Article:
In his written submission to the 4 September NEC debate, Corbyn claimed that adoption of the IHRA definition with all examples ‘does not undermine freedom of expression on the Israel-Palestine conflict’ – a stupid lie because it is used by universities in Britain and the US in attempts to suppress pro-Palestine events, particularly the annual Israel Apartheid Week. His further statement that Zionism has had ‘honourable proponents’ in the Labour Party was just a wretched sop to its most reactionary wing. There was no acknowledgment of the opposition from the Palestinian Knesset MPs whose letter to The  Guardian said the IHRA definition ‘goes far beyond anti-Jewish animus to include anti-Zionism’. Palestinian civil organisations declared that the IHRA definition ‘attempts to erase Palestinian history, demonise solidarity with the Palestinian struggle for freedom, justice and equality, suppress freedom of expression, and shield Israel’s far-right regime of occupation, settler-colonialism and apartheid from effective measures of accountability in accordance to international law.’ On the day of the NEC meeting, the Israeli Supreme Court approved the demolition of the Bedouin village of Khan Al Ahmar. Khan Al Ahmar is in Area C, an Israeli designation assigned to about 60% of the occupied West Bank which places it under exclusive Israeli control: the destruction of the village is to enable the construction of a motorway linking Zionist settlements.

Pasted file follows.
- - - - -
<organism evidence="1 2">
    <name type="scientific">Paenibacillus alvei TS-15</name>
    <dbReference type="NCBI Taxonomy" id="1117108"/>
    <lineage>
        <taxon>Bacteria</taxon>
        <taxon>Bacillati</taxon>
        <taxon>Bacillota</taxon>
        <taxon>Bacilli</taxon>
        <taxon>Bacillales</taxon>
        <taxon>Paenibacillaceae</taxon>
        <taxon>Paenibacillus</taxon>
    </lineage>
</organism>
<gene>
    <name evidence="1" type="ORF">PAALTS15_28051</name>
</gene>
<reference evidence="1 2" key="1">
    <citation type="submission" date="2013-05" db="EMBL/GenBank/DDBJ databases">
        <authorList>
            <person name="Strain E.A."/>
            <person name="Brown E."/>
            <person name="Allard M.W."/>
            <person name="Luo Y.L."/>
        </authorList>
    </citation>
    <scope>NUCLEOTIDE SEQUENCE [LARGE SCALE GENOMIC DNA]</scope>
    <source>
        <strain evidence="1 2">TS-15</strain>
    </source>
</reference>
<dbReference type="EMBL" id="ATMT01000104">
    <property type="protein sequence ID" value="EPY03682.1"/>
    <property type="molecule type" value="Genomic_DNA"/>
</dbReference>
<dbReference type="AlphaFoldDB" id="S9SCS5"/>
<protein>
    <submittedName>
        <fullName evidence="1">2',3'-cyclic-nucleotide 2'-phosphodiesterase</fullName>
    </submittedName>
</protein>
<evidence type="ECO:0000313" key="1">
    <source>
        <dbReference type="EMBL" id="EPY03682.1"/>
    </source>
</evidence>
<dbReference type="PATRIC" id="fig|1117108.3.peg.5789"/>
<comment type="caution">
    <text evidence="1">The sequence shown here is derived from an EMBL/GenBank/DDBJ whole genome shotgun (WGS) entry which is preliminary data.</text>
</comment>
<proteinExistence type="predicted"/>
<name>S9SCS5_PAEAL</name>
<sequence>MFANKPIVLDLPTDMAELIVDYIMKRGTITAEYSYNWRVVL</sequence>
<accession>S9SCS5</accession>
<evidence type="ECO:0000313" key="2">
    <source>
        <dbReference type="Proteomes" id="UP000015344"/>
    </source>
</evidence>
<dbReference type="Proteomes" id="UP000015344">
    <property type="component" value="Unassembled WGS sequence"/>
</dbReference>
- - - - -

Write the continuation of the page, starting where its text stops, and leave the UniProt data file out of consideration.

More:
In the days before the NEC vote there had been growing concern among liberals and supporters of Palestinian liberation at Corbyn’s conciliation and obfuscation. Having stated that ‘Jeremy Corbyn has no need to apologise for being the first Labour leader to oppose Zionism on moral grounds,’ Ahmad Khalidi in The Guardian lamented that Corbyn ‘has singularly failed to make the case in his own defence. Under a barrage of attacks on the anti-Semitism issue, he has retreated and backtracked, mumbled and fumbled as if he has something to hide, thereby undermining his credibility as leader and peacemaker alike’ (29 August 2018). The radical journalist Jonathan Cook complains that ‘Corbyn’s allies in the Labour leadership have largely lost the stomach for battle’ and that ‘Corbyn himself has conceded too much ground on anti-Semitism ... He has tried to placate rather than defy the smearers. He has tried to maintain unity with people who have no interest in finding common ground with him. And as he has lost all sense of how to respond in good faith to allegations made in bad faith, he has begun committing the cardinal sin of sounding and looking evasive – just as those who deployed the anti-Semitism charge hoped’ (Counterpunch 24 August).